A critical revision of the fossil record, stratigraphy and diversity of the Neogene seal genus Monotherium (Carnivora, Phocidae)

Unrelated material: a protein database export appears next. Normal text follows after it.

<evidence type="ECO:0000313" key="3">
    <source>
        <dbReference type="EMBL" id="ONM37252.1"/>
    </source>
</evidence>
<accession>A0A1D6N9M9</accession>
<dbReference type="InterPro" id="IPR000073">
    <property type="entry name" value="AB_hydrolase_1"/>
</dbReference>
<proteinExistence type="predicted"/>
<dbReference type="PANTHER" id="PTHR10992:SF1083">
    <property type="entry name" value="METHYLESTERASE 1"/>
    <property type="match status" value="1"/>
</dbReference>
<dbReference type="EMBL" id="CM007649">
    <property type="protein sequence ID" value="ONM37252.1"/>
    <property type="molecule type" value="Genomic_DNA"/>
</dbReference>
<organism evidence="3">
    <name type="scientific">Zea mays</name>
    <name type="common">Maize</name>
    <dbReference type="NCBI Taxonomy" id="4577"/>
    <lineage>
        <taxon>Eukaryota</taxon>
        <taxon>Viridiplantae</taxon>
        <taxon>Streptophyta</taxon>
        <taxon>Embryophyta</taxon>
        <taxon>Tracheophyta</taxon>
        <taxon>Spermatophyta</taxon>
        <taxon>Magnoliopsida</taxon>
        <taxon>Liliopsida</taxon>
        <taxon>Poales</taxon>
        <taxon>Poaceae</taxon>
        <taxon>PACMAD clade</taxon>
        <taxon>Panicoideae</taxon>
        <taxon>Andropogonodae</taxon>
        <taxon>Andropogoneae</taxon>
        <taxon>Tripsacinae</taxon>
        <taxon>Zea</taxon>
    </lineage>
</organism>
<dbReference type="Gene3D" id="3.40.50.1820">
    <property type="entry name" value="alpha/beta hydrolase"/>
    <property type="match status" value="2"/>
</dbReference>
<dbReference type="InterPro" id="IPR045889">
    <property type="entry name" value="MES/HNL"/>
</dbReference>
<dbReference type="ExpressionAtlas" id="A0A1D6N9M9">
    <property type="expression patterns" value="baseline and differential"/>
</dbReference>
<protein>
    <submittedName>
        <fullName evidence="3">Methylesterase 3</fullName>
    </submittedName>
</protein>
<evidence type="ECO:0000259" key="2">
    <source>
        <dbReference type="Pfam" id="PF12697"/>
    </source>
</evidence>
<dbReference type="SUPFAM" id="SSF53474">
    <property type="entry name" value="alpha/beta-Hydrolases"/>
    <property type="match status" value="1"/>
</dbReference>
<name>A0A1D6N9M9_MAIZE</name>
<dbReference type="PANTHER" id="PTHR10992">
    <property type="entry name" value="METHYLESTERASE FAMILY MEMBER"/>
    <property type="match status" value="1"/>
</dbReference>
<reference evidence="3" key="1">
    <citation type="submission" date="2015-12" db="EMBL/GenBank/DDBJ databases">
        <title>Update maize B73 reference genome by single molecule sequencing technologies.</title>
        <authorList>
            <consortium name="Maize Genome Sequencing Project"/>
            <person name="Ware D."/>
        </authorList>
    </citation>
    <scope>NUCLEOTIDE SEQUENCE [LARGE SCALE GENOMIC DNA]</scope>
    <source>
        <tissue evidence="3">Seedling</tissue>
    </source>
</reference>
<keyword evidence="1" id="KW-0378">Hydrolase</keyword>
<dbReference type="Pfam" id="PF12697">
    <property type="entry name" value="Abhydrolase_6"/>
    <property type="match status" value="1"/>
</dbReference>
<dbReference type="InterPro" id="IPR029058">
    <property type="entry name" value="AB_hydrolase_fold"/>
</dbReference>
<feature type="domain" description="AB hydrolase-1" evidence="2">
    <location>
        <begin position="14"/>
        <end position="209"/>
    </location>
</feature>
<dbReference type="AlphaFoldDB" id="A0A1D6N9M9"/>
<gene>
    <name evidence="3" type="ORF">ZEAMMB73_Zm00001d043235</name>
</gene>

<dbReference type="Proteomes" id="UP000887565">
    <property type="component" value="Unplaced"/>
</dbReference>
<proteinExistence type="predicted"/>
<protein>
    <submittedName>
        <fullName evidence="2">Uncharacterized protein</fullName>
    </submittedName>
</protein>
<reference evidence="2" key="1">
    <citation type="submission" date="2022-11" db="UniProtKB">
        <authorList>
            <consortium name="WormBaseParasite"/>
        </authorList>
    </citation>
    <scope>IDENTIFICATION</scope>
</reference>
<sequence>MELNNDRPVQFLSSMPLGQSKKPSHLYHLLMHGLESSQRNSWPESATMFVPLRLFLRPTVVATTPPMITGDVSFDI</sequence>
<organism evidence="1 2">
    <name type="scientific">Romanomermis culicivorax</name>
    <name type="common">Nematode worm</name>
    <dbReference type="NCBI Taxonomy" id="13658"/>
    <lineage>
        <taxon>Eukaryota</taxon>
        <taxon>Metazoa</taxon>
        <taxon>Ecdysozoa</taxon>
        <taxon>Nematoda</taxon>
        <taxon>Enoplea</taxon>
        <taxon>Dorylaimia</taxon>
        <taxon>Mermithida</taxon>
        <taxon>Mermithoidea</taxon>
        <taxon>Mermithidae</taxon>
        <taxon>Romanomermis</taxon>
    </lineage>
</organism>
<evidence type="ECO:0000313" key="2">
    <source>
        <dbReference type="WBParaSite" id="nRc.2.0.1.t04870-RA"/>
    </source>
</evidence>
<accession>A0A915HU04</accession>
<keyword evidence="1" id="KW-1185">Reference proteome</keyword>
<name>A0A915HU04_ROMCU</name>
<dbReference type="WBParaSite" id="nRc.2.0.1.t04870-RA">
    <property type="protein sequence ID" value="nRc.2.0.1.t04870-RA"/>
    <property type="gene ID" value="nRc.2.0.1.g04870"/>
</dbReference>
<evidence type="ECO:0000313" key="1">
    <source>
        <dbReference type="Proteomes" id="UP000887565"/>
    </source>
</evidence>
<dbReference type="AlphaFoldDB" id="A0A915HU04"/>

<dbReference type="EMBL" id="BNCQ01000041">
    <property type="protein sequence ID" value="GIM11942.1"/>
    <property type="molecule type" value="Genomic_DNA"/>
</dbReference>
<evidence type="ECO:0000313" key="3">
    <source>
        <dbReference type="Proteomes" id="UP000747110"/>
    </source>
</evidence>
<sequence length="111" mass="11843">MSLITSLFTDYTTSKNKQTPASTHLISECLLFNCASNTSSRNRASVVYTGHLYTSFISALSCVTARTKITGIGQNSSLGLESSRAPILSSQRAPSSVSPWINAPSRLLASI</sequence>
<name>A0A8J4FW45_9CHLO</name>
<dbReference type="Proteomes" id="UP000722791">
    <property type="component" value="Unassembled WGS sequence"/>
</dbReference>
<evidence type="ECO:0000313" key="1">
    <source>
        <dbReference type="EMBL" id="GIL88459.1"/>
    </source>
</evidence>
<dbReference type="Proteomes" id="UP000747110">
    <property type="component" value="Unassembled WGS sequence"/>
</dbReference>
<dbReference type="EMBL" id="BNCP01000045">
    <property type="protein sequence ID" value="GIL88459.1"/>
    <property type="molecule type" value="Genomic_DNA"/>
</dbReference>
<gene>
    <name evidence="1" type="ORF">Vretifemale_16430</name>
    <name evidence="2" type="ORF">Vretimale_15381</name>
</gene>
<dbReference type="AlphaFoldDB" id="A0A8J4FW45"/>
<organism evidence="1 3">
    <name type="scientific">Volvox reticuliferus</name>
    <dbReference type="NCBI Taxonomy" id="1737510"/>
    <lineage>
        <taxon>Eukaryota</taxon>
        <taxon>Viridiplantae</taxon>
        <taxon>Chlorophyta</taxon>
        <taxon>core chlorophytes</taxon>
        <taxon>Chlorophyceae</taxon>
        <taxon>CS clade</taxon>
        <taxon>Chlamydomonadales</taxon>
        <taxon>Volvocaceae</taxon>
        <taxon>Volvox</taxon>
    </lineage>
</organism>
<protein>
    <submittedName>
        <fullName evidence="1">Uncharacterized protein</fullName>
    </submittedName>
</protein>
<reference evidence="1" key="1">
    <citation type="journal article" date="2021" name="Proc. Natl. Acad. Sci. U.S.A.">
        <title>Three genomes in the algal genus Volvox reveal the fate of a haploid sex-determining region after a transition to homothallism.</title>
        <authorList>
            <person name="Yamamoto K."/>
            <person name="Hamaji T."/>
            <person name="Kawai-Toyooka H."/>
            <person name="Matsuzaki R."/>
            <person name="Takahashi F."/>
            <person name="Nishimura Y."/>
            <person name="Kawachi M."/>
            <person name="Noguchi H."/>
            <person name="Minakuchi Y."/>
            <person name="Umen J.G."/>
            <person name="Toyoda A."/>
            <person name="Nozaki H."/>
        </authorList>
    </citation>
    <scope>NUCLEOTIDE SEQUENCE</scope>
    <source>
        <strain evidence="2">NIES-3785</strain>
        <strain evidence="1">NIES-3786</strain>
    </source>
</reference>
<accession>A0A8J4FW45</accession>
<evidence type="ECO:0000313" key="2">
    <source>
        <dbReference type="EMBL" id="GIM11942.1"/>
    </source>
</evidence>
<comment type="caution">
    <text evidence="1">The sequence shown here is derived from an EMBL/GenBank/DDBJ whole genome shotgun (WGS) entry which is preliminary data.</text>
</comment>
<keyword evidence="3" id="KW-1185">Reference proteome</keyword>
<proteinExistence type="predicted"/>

Historically, Monotherium had been one of the few genera of extinct Phocidae (true seals) that served as a wastebin taxon. Consequently, it did neither aid in understanding phylogenetic relationships of extinct Phocidae, nor in understanding seal diversity in deep time. This urged the reassessment of the genus. Before our review, Monotherium included five different species: Monotherium aberratum, Monotherium affine, and Monotherium delognii from Belgium; Monotherium gaudini from Italy; and Monotherium? wymani from the east coast USA. In this work we redescribe the fossil record of the genus, retaining the type species M. delognii. Monotherium aberratum and M. affine are reassigned to the new phocine genus Frisiphoca. Monotherium gaudini is renamed and considered a stem-monachine (Noriphoca gaudini). The holotype of the monachine M.? wymani requires further study pending the discovery of new fossil material that could be attributed to the same taxon. Reinvestigating the stratigraphic context reveals that N. gaudini most likely represents one of the two oldest named phocid seals, or even the oldest, dated to the late Oligocene-earliest Miocene. Our results allow questioning the widespread idea that Phocidae originated in the western Atlantic and better appreciate their palaeobiogeography during the late Oligocene-Miocene interval in the North Atlantic realm.